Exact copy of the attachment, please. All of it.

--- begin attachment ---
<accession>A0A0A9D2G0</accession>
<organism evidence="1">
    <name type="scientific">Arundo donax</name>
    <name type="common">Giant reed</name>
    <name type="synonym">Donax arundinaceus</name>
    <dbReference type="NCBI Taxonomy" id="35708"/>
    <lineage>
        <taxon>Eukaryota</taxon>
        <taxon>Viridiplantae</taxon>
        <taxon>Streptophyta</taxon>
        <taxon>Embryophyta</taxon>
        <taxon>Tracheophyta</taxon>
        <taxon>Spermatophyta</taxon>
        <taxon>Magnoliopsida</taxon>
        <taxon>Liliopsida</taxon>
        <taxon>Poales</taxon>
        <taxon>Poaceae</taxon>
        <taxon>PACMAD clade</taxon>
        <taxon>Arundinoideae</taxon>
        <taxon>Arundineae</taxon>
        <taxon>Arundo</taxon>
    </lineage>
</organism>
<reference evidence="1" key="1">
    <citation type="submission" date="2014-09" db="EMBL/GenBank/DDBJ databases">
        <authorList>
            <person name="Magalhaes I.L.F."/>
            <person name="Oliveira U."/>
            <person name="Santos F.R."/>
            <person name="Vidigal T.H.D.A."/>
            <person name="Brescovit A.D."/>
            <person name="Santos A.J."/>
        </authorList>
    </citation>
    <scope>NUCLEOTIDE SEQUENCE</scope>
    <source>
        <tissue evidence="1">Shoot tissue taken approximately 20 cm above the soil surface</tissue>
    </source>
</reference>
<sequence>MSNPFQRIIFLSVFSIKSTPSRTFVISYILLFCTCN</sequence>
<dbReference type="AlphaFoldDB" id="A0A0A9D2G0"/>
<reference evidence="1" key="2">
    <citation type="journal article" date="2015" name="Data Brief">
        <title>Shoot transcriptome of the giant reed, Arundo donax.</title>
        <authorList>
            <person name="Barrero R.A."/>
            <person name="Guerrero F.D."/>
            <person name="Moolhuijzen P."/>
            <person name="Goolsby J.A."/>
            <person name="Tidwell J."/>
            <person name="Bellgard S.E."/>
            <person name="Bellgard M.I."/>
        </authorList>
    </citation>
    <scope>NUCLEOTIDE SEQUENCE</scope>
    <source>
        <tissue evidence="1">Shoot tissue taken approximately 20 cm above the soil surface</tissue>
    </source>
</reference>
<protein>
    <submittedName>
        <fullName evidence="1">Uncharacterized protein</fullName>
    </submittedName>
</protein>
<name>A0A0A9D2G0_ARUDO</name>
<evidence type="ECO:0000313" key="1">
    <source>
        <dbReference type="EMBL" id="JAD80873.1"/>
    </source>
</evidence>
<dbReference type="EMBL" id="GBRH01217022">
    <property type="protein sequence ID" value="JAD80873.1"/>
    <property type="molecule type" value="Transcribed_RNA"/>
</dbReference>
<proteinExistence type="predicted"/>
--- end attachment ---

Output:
<accession>A0A0A9D2G0</accession>
<organism evidence="1">
    <name type="scientific">Arundo donax</name>
    <name type="common">Giant reed</name>
    <name type="synonym">Donax arundinaceus</name>
    <dbReference type="NCBI Taxonomy" id="35708"/>
    <lineage>
        <taxon>Eukaryota</taxon>
        <taxon>Viridiplantae</taxon>
        <taxon>Streptophyta</taxon>
        <taxon>Embryophyta</taxon>
        <taxon>Tracheophyta</taxon>
        <taxon>Spermatophyta</taxon>
        <taxon>Magnoliopsida</taxon>
        <taxon>Liliopsida</taxon>
        <taxon>Poales</taxon>
        <taxon>Poaceae</taxon>
        <taxon>PACMAD clade</taxon>
        <taxon>Arundinoideae</taxon>
        <taxon>Arundineae</taxon>
        <taxon>Arundo</taxon>
    </lineage>
</organism>
<reference evidence="1" key="1">
    <citation type="submission" date="2014-09" db="EMBL/GenBank/DDBJ databases">
        <authorList>
            <person name="Magalhaes I.L.F."/>
            <person name="Oliveira U."/>
            <person name="Santos F.R."/>
            <person name="Vidigal T.H.D.A."/>
            <person name="Brescovit A.D."/>
            <person name="Santos A.J."/>
        </authorList>
    </citation>
    <scope>NUCLEOTIDE SEQUENCE</scope>
    <source>
        <tissue evidence="1">Shoot tissue taken approximately 20 cm above the soil surface</tissue>
    </source>
</reference>
<sequence>MSNPFQRIIFLSVFSIKSTPSRTFVISYILLFCTCN</sequence>
<dbReference type="AlphaFoldDB" id="A0A0A9D2G0"/>
<reference evidence="1" key="2">
    <citation type="journal article" date="2015" name="Data Brief">
        <title>Shoot transcriptome of the giant reed, Arundo donax.</title>
        <authorList>
            <person name="Barrero R.A."/>
            <person name="Guerrero F.D."/>
            <person name="Moolhuijzen P."/>
            <person name="Goolsby J.A."/>
            <person name="Tidwell J."/>
            <person name="Bellgard S.E."/>
            <person name="Bellgard M.I."/>
        </authorList>
    </citation>
    <scope>NUCLEOTIDE SEQUENCE</scope>
    <source>
        <tissue evidence="1">Shoot tissue taken approximately 20 cm above the soil surface</tissue>
    </source>
</reference>
<protein>
    <submittedName>
        <fullName evidence="1">Uncharacterized protein</fullName>
    </submittedName>
</protein>
<name>A0A0A9D2G0_ARUDO</name>
<evidence type="ECO:0000313" key="1">
    <source>
        <dbReference type="EMBL" id="JAD80873.1"/>
    </source>
</evidence>
<dbReference type="EMBL" id="GBRH01217022">
    <property type="protein sequence ID" value="JAD80873.1"/>
    <property type="molecule type" value="Transcribed_RNA"/>
</dbReference>
<proteinExistence type="predicted"/>